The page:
Over the course of four days we rode across most of Kenya and Uganda in an overland truck (it’s a truck, not a f***ing bus), crossing the equator a couple of times, and camping along the way. We advanced from standard users to advanced users of squat toilets. I got safari ants up my pants all the way to my crotch, so that when they started biting, I had to actually drop trou in the middle of the trail and in front of our African guide and half of my truck crew, while Dan and I both worked to peel them off. (Travel tip: ALWAYS tuck your pants into your socks in the bush, plus, it’s a super cool look.) And all we got were these awesome pictures.
Sunrise the morning of our gorilla tracking.
What we actually saw when we looked out.
Momma gorilla with a baby on her back
A mama gorilla with a baby on her back (baby not shown).
Panorama from the gorilla walk.
We tracked wild gorillas through the Ugandan mountains. There are only 600 mountain gorillas remaining in the wild, roughly split between Uganda and Rwanda. Of the roughly 300 gorillas in Uganda, approximately 100 are habituated to humans — that is, to fund conservation efforts, they tolerate humans taking pictures of them for about an hour each day. The trick, of course, is that the trackers just track gorillas, using GPS to find the approximate location of the habituated groups, but if the groups cross paths, they cannot be sure whether they are tracking the habituated groups or wild families. Our trackers found truly wild mountain gorillas, and then brought us along to track them, through the “deep bush” (i.e. you need a porter in front of you cutting away the forest, helping you find your footing, and grunting in order to stop the wild silverback from charging you) for three hours. Our total hike time was about 7 hours — so it took us about two hours each way to get to where we left the trail. But we did get to see truly wild mountain gorillas — the silverback protected the females and their babies (often giving our trackers and porters a bit of a scare and causing us to nearly need a change of underwear), and the females carried their babies on their backs, running away from us large, machete-wielding, picture-taking, fellow primates. After three hours in the bush, and getting a few, half-decent shots, we were — as several of our truckmates might say — completely knackered. So we went back to our bags for some much needed lunch and water (we had left all our provisions behind when we thought we were just five minutes away from an habituated group.) While sitting on the side of the trail, stuffing our faces, one of the guys in our group stood up, looks back on the trail and says, “There are three gorillas right there. I shit you not.” A mom and a three-year-old and a baby from the habituated group made a brief appearance right on our trail, due, likely, to the famous curiosity of said three-year-old, and the fact that the habituated group hadn’t had their daily visit.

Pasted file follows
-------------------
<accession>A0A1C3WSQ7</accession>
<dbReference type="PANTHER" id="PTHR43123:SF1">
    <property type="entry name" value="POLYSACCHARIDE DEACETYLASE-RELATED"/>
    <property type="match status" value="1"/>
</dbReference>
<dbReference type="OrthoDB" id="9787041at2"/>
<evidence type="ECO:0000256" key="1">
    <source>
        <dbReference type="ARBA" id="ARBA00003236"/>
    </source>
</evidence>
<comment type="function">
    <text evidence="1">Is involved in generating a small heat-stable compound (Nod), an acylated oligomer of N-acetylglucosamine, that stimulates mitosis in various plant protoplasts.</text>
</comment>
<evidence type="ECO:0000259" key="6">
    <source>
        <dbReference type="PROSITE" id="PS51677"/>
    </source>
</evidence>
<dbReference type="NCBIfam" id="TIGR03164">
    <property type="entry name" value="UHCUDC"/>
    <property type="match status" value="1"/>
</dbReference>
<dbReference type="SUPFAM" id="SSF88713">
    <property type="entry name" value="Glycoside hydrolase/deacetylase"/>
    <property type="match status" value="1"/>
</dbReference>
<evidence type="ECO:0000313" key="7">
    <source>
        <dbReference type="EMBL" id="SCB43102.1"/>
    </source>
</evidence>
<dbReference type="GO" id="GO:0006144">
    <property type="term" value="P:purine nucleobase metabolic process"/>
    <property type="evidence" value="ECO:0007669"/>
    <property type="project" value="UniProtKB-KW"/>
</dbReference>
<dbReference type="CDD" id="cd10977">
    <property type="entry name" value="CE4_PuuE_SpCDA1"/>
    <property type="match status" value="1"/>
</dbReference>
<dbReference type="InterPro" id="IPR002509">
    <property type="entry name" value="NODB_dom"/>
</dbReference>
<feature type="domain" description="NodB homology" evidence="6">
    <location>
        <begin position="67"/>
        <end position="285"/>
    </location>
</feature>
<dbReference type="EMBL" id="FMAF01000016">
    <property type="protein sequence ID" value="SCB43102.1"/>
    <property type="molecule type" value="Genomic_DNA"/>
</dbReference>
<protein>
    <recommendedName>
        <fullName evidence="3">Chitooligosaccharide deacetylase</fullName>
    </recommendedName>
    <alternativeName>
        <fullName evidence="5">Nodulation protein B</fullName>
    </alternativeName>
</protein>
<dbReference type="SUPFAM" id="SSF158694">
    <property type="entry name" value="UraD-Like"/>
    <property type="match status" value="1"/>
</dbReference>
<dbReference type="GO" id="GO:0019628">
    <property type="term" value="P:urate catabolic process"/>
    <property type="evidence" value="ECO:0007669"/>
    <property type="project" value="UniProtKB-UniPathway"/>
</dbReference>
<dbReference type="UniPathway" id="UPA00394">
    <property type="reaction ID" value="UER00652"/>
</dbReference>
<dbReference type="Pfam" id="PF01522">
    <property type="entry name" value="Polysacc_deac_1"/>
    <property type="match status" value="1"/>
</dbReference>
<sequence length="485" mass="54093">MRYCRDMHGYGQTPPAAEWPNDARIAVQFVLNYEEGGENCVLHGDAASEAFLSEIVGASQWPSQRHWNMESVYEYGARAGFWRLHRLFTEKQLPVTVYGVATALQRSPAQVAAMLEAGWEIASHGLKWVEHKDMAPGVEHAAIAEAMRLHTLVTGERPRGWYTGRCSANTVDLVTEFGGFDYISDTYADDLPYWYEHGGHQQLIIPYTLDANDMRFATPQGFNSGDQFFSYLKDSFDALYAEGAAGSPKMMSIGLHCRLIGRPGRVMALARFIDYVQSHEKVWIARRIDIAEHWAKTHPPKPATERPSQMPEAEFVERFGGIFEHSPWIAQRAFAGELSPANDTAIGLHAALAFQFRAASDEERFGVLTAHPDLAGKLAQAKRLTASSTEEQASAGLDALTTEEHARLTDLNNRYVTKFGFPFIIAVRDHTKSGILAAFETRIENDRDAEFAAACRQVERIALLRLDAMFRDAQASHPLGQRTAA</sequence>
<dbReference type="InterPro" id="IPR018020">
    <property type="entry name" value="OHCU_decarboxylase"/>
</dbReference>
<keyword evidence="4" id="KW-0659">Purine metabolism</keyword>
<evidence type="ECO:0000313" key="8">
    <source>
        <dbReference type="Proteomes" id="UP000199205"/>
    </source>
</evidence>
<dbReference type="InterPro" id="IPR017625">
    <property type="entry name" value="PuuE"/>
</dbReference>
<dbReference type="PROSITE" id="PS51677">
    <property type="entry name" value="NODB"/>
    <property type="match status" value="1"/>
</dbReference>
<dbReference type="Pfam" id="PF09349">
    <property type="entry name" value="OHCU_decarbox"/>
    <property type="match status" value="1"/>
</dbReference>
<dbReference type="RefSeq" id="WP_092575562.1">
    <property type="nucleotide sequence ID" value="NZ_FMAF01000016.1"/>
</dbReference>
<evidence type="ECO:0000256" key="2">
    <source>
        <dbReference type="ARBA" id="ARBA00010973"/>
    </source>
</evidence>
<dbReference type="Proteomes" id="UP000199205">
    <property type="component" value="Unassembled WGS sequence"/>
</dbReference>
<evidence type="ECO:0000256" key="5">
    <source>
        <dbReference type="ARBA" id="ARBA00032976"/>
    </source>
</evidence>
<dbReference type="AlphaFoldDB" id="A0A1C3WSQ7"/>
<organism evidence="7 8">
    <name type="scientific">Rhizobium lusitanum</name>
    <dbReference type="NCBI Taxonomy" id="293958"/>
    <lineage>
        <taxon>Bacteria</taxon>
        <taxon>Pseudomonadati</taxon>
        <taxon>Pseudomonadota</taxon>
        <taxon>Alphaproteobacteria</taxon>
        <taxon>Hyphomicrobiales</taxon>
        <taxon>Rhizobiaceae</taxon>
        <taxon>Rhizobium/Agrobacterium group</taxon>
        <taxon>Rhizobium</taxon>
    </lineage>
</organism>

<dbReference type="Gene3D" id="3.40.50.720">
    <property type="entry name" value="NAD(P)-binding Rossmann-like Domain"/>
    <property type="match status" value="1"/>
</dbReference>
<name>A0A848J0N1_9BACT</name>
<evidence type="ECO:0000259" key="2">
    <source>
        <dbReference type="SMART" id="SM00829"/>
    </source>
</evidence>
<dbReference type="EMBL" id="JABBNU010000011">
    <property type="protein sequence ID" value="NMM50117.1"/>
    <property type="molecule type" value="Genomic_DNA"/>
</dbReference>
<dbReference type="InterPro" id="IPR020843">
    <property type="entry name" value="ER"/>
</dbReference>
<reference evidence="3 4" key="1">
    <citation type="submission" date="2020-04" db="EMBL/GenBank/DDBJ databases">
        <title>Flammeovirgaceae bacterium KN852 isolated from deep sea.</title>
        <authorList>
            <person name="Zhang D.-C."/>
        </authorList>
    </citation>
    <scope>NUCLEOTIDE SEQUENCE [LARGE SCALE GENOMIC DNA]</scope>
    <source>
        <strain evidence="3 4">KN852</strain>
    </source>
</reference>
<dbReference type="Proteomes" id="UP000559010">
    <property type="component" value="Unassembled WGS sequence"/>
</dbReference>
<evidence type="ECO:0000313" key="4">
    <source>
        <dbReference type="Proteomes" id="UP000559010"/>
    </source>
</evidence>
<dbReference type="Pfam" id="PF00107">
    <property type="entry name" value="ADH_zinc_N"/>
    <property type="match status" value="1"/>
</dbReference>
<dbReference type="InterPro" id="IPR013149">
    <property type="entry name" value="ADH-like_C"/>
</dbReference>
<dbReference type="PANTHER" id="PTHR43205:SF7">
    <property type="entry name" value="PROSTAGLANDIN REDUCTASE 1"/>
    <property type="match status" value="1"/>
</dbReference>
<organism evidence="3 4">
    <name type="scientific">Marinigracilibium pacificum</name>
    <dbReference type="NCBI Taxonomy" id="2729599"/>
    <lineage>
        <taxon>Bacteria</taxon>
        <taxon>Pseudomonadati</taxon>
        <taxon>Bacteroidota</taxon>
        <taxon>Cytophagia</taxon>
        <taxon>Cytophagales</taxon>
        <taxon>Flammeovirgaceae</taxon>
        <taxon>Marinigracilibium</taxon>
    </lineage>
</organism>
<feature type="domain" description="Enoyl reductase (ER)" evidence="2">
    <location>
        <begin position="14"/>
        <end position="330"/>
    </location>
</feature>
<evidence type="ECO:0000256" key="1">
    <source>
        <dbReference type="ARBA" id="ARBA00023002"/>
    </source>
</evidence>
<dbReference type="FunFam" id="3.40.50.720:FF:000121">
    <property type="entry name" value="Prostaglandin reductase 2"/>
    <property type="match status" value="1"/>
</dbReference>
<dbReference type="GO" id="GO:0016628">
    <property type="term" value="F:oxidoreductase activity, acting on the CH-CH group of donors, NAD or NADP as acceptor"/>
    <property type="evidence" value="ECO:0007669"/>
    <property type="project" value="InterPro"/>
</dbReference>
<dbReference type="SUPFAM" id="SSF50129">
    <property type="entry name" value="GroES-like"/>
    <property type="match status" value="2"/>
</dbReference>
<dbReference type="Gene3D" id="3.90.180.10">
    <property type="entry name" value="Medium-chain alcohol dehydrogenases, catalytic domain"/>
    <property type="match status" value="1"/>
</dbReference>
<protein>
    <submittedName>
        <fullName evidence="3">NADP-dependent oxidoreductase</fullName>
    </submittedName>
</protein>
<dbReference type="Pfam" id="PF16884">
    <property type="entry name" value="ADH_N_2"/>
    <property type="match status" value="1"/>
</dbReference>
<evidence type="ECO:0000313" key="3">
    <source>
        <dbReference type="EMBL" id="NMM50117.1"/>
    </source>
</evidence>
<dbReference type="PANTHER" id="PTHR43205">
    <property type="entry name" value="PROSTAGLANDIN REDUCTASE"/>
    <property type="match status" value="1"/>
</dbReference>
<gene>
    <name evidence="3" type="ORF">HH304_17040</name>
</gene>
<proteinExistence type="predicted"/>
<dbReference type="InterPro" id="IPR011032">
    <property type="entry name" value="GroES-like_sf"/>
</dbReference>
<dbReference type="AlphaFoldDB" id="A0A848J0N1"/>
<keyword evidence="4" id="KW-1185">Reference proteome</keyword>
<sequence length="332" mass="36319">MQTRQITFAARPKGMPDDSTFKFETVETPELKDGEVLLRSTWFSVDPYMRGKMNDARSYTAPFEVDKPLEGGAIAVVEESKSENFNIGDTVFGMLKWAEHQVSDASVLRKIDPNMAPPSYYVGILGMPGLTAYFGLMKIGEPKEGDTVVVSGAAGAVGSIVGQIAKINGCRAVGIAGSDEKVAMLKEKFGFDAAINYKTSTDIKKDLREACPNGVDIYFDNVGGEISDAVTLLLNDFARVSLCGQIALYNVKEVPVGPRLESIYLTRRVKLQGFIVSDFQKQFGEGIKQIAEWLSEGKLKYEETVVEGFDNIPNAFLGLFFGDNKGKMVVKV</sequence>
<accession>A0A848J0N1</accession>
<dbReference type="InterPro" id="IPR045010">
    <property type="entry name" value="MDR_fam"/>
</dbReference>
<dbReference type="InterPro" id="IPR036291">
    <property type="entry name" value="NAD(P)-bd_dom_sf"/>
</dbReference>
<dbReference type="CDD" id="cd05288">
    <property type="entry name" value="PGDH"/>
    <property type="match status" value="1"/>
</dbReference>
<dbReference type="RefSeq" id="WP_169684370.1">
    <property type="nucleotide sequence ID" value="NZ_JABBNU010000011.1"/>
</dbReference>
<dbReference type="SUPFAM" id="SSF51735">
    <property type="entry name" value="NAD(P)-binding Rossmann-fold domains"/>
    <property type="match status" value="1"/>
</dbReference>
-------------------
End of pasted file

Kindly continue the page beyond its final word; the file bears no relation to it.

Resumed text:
More pictures from our gorilla tracking adventure:
Lookin’ super cool.
Porters tracking gorillas.